supported by and have access to the Quest Corporate Quality Group.
(4) The onsite, dedicated pathology human
resource service is a significant improvement for staff. Before
the contract, hospital HR resources were spread thinly between
many departments. Although they performed admirably under the
circumstances, they could not be expected to compete with a dedicated
and focused HR function.
Staff training is now formalised
and provided in variety of formats (lectures, educational material
available on computer).
Surveys and "town meetings"
elicit staff opinion on important subjects.
There is a counselling service at
Heston and an on-site nurse.
(5) The service is more "future proof".
Due to the international purchasing power of Quest, acquisition
of modern up to date equipment is a routine rather than an exceptional
occurrence. Service from reagent suppliers is of a high standard
for a similar reason.
(6) The laboratory computer (Toplab) is
powerful and designed to manage networked laboratories. This could
facilitate the government modernisation initiative without having
to procure or specify new systems.
(1) The bid process is onerous and has consumed
much time and effort. A more efficient process needs to be developed
urgently. In two of the past six years, pathologists have spent
significant amounts of time writing documents, assessing bids
and inspecting services offered by potential providers.
(2) Pathologists value the NHS ethos and
culture and wish to remain in the mainstream of UK pathology.
This should include the national Pathology Modernisation Initiative
and associated funding. There was the initial perception that
outsourced services would not be able to bid for Modernisation
4.3 From a financial and contractual point
The contract was constructed to provide the
Trust with an incentive to move as much activity to the off-site
laboratory as possible to minimise costs. It also guaranteed a
payment to the private sector provider that would cover the fixed
costs of providing a pathology service to the Trust.
For the initial period of the contract between
the hand over date and the 31 March 1997 a flat fee was charged
irrespective of volume changes. Thereafter a fixed payment was
payable monthly with a variation based on actual volumes payable
at the end of the financial year. This variation was based on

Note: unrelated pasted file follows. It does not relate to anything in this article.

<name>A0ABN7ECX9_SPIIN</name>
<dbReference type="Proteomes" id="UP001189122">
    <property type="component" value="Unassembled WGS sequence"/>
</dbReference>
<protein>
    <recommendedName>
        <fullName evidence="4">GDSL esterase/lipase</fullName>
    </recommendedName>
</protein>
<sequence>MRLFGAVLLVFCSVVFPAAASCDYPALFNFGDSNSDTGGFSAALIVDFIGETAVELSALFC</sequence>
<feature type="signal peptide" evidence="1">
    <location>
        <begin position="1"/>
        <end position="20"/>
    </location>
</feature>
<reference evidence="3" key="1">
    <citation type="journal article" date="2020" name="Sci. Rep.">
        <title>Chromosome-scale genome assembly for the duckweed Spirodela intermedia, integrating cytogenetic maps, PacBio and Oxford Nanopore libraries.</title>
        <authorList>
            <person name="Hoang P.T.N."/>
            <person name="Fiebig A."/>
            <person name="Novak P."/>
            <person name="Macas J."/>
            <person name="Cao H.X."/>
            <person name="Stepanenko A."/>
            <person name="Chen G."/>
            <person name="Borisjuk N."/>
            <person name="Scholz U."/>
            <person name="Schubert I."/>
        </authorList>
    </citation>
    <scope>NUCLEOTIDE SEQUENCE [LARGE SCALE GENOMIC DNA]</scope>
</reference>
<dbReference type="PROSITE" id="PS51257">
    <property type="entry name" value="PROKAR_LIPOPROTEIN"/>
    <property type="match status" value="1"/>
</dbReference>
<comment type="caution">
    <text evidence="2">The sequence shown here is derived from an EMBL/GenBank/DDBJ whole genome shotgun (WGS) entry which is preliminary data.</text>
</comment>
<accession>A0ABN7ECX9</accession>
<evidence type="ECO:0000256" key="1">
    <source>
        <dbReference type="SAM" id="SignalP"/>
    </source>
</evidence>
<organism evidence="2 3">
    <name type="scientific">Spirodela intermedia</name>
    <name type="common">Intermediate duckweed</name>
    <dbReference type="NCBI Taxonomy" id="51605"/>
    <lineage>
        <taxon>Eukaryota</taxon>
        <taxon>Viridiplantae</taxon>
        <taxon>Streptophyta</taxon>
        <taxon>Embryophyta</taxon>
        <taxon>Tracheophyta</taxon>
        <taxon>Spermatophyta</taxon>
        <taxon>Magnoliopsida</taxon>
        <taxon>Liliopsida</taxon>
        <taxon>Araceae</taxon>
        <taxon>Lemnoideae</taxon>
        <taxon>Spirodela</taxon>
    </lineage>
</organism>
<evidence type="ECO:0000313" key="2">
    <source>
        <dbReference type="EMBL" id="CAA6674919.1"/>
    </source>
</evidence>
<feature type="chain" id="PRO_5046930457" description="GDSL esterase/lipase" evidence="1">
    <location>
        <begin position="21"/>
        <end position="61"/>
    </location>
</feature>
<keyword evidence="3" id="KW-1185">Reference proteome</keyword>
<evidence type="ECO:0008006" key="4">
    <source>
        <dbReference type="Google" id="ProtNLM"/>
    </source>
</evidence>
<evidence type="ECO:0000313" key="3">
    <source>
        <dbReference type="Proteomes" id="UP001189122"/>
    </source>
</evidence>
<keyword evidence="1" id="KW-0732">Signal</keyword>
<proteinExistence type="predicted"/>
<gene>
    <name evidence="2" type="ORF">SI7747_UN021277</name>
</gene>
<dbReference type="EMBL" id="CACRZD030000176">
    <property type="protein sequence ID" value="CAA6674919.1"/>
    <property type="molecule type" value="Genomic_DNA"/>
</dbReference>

a formula which calculated the marginal cost of the volume of
under/over performance between the on-site and off-site locations.
In addition, a 3 per cent inflationary increase
per annum was agreed on the fixed payment element.
In order to monitor the contract a Pathology
Operating Committee (POC) was established to cover both clinical
and financial performance. Representatives were nominated from
both the Trust and SBCL/Quest (managerial and clinical). Issues
raised were fed back through the Trusts management for decisions
to be taken.
In retrospect, certain aspects of the management
of the contract did not perform as well as envisaged.
4.4 Lessons learnt
1. An overly complicated system of payment.
2. An unreliable activity baseline which
is proved to have significantly under-recorded the number of tests.
3. Need to specify more detailed monitoring
arrangements. More effective systems are now in place to provide
better monitoring information and to identify areas of demand,
pressure and utilisation.
5. THE WAY
A joint re-tendering of pathology services is
currently underway between West Middlesex and Ealing Hospital
NHS Trust as part of a Strategic Alliance. Ealing also has a contracted
out pathology service with The Doctors Laboratory (TDL) and their
contract is due to terminate on 31 March 2002.
An initial process failed to produce an acceptable
bid, and there were criticisms of the process in the context of
both Trusts' attempts to salvage the process. A revised tender
process is currently underway. Given the present commercially
sensitive position, they may be issues on which the Trust is not
able to provide information without prejudicing either it's position
or the current process.
Our contract with Quest Diagnostics terminated
on 30 September 2001. This has been extended until such time as
the award of a joint service contract with Ealing is made. Both
Trusts are at the stage of inviting prospective providers of pathology
services to bid against the joint service specification. This
includes the current service providers to both Trusts, in addition
to a number of other NHS organisations.
The experience of the successes and failures
from both Trusts of the initial contract have been taken into
account and a more robust framework for provision of information,
the financial baseline and monitoring of pathology services have
been included in the new contract specification.
The re-tendering process alongside Ealing Hospital
has revealed the need for more detailed specifications and a process
that ensures we collectively secure a robust service that is in
the best interests of both hospitals. As a result the process
has been extended with a view to appointing a joint contractor
by 1 April 2002.